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NCAA coaches among 10 charged with fraud, corruption

September 26, 2017

Four assistant basketball coaches for major college programs are among those facing federal charges Tuesday after a wide probe of fraud and corruption in the NCAA, authorities said.

The coaches were identified in court papers as Chuck Person of Auburn University, Emanuel Richardson of the University of Arizona, Tony Bland of the University of Southern California and Lamont Evans of Oklahoma State University. They are in federal custody and expected to make court appearances later Tuesday.

They were among 10 people charged in Manhattan federal court. Others included managers, financial advisers and James Gatto, the director of global sports marketing at Adidas. The details were to be discussed at a news conference on Tuesday afternoon.

Person was arrested in Alabama; Bland in Tampa, Florida; Evans in Oklahoma; and Richardson in Arizona. It was not immediately clear who will represent them in court. It was also not clear who will represent Gatto.

Person, the associate head coach at Auburn University, was the fourth overall pick in the NBA draft in 1986 and was selected by the Indiana Pacers, where he won Rookie of the Year honors in 1987 and averaged 19 points and 6.3 rebounds over six seasons. He played for five NBA teams over 13 seasons.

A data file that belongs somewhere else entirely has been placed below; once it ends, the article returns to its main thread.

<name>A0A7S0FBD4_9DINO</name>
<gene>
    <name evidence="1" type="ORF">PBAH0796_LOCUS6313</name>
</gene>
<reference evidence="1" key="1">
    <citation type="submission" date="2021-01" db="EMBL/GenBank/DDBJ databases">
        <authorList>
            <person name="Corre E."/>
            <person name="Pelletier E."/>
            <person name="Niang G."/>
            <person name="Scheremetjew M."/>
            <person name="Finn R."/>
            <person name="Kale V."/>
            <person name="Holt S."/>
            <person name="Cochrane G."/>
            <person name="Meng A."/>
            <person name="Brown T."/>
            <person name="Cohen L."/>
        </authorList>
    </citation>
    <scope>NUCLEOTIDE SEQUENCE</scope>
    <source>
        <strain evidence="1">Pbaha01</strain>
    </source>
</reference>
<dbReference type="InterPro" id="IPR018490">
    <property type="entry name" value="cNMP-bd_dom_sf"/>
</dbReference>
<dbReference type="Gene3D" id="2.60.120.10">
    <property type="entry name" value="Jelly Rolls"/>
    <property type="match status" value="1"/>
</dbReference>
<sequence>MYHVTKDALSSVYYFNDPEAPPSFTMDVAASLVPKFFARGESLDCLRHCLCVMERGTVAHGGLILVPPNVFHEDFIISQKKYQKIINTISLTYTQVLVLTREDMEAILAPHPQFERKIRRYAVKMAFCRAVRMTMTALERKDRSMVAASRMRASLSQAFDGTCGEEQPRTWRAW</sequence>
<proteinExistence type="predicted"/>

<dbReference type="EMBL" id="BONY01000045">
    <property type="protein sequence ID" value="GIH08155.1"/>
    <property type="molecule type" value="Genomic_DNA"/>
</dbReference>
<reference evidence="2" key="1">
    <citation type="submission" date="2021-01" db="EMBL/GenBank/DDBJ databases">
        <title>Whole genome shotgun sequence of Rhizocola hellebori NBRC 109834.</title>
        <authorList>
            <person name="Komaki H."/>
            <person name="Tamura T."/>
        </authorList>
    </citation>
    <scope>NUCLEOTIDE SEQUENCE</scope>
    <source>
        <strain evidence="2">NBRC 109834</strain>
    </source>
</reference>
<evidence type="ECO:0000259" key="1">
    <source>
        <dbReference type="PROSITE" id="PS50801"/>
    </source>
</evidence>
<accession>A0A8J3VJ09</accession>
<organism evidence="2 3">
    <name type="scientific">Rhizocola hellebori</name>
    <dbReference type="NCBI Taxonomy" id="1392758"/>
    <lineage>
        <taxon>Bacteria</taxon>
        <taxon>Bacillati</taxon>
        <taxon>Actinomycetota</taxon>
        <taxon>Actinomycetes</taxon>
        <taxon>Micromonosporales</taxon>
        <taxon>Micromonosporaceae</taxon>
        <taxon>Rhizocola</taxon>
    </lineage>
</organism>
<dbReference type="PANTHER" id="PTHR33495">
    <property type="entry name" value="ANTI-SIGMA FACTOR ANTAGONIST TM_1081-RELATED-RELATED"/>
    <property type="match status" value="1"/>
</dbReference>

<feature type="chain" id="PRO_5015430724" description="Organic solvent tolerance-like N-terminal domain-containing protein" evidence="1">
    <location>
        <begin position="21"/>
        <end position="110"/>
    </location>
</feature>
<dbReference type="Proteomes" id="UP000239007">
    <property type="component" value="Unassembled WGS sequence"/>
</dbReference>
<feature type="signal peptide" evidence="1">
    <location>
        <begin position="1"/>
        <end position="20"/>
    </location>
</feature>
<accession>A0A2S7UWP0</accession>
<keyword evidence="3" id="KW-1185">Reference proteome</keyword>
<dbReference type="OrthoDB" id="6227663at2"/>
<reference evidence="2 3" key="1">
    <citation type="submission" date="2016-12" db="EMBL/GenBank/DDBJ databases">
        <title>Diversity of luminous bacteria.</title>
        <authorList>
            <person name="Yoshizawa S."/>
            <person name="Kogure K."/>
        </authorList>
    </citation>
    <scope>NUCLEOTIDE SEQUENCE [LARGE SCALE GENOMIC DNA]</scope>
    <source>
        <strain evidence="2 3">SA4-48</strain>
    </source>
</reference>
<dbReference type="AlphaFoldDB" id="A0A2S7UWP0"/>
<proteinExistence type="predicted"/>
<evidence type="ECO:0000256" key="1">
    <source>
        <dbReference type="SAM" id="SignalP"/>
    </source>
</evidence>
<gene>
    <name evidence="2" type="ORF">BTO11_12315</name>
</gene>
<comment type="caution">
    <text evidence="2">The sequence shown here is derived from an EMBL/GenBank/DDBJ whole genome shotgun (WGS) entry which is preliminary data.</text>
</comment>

Since 2015, the FBI has been investigating the criminal influence of money on coaches and players in the NCAA, federal authorities said.

In criminal complaints, investigators said many coaches have "enormous influence" over their players and how they select their agents and other advisers when they leave college and enter the NBA.

"The investigation has revealed several instances in which coaches have exercised that influence by steering players and their families to retain particular advisers, not because of the merits of those advisers, but because the coaches were being bribed by the advisers to do so," the papers said.

A criminal complaint quoted Evans in several instances bragging about his ability to steer the young athletes toward prospective agents and advisers, promising them that "every guy I recruit and get is my personal kid."

Evans said it was necessary to use his influence over the youngsters early in their college careers because many of them are "one and done," meaning they play one or two years of college ball before joining the NBA, according to court papers.

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